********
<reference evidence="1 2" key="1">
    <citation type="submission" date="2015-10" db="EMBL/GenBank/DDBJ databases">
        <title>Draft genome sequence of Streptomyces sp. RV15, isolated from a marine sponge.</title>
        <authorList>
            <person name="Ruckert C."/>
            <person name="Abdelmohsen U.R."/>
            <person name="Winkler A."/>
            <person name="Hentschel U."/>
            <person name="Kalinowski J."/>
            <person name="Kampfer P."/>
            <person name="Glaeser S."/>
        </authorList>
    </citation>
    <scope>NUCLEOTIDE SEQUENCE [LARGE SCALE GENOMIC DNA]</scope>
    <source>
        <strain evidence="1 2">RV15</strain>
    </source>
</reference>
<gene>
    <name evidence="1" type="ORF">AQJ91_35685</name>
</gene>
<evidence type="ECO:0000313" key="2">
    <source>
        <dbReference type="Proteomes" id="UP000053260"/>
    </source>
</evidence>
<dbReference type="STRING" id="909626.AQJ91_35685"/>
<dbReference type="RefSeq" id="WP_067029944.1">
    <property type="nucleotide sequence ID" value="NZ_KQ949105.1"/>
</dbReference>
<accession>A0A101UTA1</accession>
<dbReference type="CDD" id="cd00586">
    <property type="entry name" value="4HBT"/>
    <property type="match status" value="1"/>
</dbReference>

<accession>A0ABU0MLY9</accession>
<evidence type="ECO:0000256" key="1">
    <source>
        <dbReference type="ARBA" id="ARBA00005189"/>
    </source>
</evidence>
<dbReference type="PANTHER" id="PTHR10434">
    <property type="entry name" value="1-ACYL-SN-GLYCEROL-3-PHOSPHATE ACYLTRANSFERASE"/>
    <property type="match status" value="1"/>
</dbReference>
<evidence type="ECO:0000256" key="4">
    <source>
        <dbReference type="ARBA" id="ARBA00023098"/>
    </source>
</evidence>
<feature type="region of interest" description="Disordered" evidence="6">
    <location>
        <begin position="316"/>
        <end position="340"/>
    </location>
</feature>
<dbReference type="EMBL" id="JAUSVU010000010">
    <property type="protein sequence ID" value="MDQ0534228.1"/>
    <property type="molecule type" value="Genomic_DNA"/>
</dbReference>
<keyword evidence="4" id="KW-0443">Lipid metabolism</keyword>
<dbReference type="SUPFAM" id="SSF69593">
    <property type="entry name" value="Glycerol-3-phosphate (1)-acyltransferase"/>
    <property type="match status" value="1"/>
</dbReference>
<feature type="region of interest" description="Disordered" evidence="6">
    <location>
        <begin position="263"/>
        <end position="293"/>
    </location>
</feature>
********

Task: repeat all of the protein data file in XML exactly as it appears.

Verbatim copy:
<reference evidence="1 2" key="1">
    <citation type="submission" date="2015-10" db="EMBL/GenBank/DDBJ databases">
        <title>Draft genome sequence of Streptomyces sp. RV15, isolated from a marine sponge.</title>
        <authorList>
            <person name="Ruckert C."/>
            <person name="Abdelmohsen U.R."/>
            <person name="Winkler A."/>
            <person name="Hentschel U."/>
            <person name="Kalinowski J."/>
            <person name="Kampfer P."/>
            <person name="Glaeser S."/>
        </authorList>
    </citation>
    <scope>NUCLEOTIDE SEQUENCE [LARGE SCALE GENOMIC DNA]</scope>
    <source>
        <strain evidence="1 2">RV15</strain>
    </source>
</reference>
<gene>
    <name evidence="1" type="ORF">AQJ91_35685</name>
</gene>
<evidence type="ECO:0000313" key="2">
    <source>
        <dbReference type="Proteomes" id="UP000053260"/>
    </source>
</evidence>
<dbReference type="STRING" id="909626.AQJ91_35685"/>
<dbReference type="RefSeq" id="WP_067029944.1">
    <property type="nucleotide sequence ID" value="NZ_KQ949105.1"/>
</dbReference>
<accession>A0A101UTA1</accession>
<dbReference type="CDD" id="cd00586">
    <property type="entry name" value="4HBT"/>
    <property type="match status" value="1"/>
</dbReference>

<accession>A0ABU0MLY9</accession>
<evidence type="ECO:0000256" key="1">
    <source>
        <dbReference type="ARBA" id="ARBA00005189"/>
    </source>
</evidence>
<dbReference type="PANTHER" id="PTHR10434">
    <property type="entry name" value="1-ACYL-SN-GLYCEROL-3-PHOSPHATE ACYLTRANSFERASE"/>
    <property type="match status" value="1"/>
</dbReference>
<evidence type="ECO:0000256" key="4">
    <source>
        <dbReference type="ARBA" id="ARBA00023098"/>
    </source>
</evidence>
<feature type="region of interest" description="Disordered" evidence="6">
    <location>
        <begin position="316"/>
        <end position="340"/>
    </location>
</feature>
<dbReference type="EMBL" id="JAUSVU010000010">
    <property type="protein sequence ID" value="MDQ0534228.1"/>
    <property type="molecule type" value="Genomic_DNA"/>
</dbReference>
<keyword evidence="4" id="KW-0443">Lipid metabolism</keyword>
<dbReference type="SUPFAM" id="SSF69593">
    <property type="entry name" value="Glycerol-3-phosphate (1)-acyltransferase"/>
    <property type="match status" value="1"/>
</dbReference>
<feature type="region of interest" description="Disordered" evidence="6">
    <location>
        <begin position="263"/>
        <end position="293"/>
    </location>
</feature>